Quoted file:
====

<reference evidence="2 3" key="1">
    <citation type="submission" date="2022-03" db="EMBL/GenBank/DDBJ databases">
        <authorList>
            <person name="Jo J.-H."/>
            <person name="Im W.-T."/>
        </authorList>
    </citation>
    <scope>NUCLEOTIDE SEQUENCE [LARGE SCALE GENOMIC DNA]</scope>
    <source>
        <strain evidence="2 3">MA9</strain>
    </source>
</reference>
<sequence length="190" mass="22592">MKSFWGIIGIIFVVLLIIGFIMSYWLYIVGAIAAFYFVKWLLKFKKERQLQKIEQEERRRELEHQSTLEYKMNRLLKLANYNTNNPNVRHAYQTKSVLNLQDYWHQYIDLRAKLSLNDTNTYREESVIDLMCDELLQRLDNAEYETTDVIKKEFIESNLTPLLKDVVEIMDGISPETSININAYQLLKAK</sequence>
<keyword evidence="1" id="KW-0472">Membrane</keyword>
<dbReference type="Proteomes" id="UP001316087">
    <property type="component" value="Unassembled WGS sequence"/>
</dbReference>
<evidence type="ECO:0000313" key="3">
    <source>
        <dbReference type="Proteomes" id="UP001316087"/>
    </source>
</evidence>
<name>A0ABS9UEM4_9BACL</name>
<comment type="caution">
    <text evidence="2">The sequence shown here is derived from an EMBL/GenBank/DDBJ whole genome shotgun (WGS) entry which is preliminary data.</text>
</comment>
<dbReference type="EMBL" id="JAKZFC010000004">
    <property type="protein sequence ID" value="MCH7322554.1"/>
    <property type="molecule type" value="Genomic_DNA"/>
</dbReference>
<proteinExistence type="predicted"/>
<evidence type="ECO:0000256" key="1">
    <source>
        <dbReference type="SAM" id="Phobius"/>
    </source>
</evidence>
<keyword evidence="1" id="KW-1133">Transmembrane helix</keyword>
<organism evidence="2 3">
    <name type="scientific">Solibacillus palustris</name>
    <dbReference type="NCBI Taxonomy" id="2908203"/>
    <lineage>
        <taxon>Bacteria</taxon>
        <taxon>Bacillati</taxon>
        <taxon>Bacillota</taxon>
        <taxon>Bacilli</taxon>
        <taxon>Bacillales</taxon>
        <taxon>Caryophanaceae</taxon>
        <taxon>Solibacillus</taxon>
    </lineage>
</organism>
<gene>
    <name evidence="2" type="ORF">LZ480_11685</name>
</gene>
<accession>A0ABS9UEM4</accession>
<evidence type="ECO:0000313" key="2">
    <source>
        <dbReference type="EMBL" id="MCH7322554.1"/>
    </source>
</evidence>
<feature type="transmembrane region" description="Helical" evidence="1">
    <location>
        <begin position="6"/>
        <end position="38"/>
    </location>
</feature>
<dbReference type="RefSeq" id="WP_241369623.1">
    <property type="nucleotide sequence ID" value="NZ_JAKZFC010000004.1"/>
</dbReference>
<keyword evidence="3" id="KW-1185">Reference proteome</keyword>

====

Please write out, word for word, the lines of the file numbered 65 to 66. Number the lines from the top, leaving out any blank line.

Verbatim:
</feature>
<dbReference type="RefSeq" id="WP_241369623.1">